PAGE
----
NVCC officials, nearby residents meet to discuss parking concerns

NVCC officials and nearby residents of the Annandale campus met to discuss parking and traffic issues along Wakefield Chapel Road.

NVCC officials and nearby residents of the Annandale campus met to discuss parking and traffic issues along Wakefield Chapel Road.

At a February 25 community forum, nearby residents of the NVCC Annandale campus met with college officials to discuss parking and traffic concerns along Wakefield Chapel Road.

The forum, hosted by Supervisor John Cook (R-Braddock), brought out about 30 residents to Wakefield Forrest Elementary School.

“I understand parking of our students on the streets is an issue,” said Barbara Saperstone, provost of the Annandale campus. “We are listening. We are addressing some of those concerns as best we can. We are trying to get them back into the parking lot as best we can.”

Attendees raised both parking and traffic concerns along Wakefield Chapel Road, adjacent to the NOVA campus.

One forum attendee said that the street’s bike lanes, which were put in August 2010, have exacerbated the problem of students parking along the road, instead of parking on-campus.

“I really think you people have missed a lot of what’s going on,” said the resident. “The bike lanes provide a free space for students to park along Wakefield Chapel.”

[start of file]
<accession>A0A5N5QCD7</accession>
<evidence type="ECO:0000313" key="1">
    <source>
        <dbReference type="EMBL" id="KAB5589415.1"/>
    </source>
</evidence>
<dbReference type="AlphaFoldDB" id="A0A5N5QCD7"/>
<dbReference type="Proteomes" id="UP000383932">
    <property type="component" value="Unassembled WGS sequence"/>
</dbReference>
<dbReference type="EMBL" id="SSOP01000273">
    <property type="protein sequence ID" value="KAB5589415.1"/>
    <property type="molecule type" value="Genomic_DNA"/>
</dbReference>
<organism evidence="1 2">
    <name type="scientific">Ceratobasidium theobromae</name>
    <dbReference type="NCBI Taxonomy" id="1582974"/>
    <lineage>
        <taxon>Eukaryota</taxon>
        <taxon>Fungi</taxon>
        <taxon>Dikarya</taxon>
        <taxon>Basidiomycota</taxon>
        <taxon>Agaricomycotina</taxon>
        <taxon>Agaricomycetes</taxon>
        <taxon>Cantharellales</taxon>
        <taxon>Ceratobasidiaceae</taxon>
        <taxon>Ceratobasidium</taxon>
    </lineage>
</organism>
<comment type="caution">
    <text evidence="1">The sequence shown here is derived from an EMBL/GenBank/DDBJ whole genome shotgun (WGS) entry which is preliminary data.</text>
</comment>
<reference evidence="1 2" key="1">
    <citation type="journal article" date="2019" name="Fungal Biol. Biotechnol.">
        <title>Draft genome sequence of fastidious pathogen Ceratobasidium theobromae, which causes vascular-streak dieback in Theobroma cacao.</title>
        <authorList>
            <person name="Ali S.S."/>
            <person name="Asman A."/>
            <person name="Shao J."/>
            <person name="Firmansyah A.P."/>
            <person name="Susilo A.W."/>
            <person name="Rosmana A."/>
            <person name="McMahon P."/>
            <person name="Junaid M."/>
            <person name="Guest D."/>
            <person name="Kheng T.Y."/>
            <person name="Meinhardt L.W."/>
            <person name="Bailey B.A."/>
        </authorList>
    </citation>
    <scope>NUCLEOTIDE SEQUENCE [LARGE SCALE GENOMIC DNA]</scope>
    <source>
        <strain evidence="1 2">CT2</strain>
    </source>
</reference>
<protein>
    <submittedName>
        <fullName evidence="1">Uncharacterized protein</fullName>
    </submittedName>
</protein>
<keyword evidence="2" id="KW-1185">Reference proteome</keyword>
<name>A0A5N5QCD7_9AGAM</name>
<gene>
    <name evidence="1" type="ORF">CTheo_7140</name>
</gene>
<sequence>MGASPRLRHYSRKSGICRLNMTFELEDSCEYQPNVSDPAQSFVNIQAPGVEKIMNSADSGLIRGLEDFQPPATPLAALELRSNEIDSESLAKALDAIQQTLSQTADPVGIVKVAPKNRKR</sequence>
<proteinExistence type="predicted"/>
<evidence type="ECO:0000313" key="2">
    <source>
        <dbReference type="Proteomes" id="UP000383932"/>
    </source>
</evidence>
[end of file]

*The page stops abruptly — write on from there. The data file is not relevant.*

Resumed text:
“Prior to the bike lanes, there was always free available parking along Wakefield Chapel,” Cook said in response. “By narrowing the driving area, that speeds tend to come down.”

Several attendees urged the college to remove parking fees for on-campus parking to reduce incentive to park on Wakefield Chapel Road.

“When we get to the big solution to this problem,” said one attendee, “folks should know that if all the students parked in the lots like they should be able to do, all these problems…wouldn’t exist.”

Other attendees asked if parking costs could be paid for through other funds, or if parking revenue made up a significant amount of the NVCC budget.

“We cannot use the tuition money to pay for parking,” said Saperstone. “It has to be self-sufficient. My understanding is [the parking fees] have to be used for parking.”

In a letter to the college’s administration, presidents of five nearby neighborhood associations urged the administration to take action on the issue.

“In recent years, neighborhoods close to campus have responded to student parking and traffic by setting up residential parking districts,” read the letter. “In our view, this unfairly shifts the burden created by your parking policies to the tax paying residents of Fairfax County. In addition, those RPDs just shifted the problem to other streets, in particular Wakefield Chapel Rd, and has made the safety and traffic problems much worse.”

Janyce Hedetniemi, who was recently appointed as an at-large member of the Fairfax County Planning Commission, signed the letter as president of the Oak Hill Citizen’s Association.

Saperstone said that NVCC was aware of the problem and has been exploring ways to address parking and traffic, including an online carpooling program, increased shuttle service, and stagnated school schedules.

“I’m here to say that I am listening,” Saperstone said.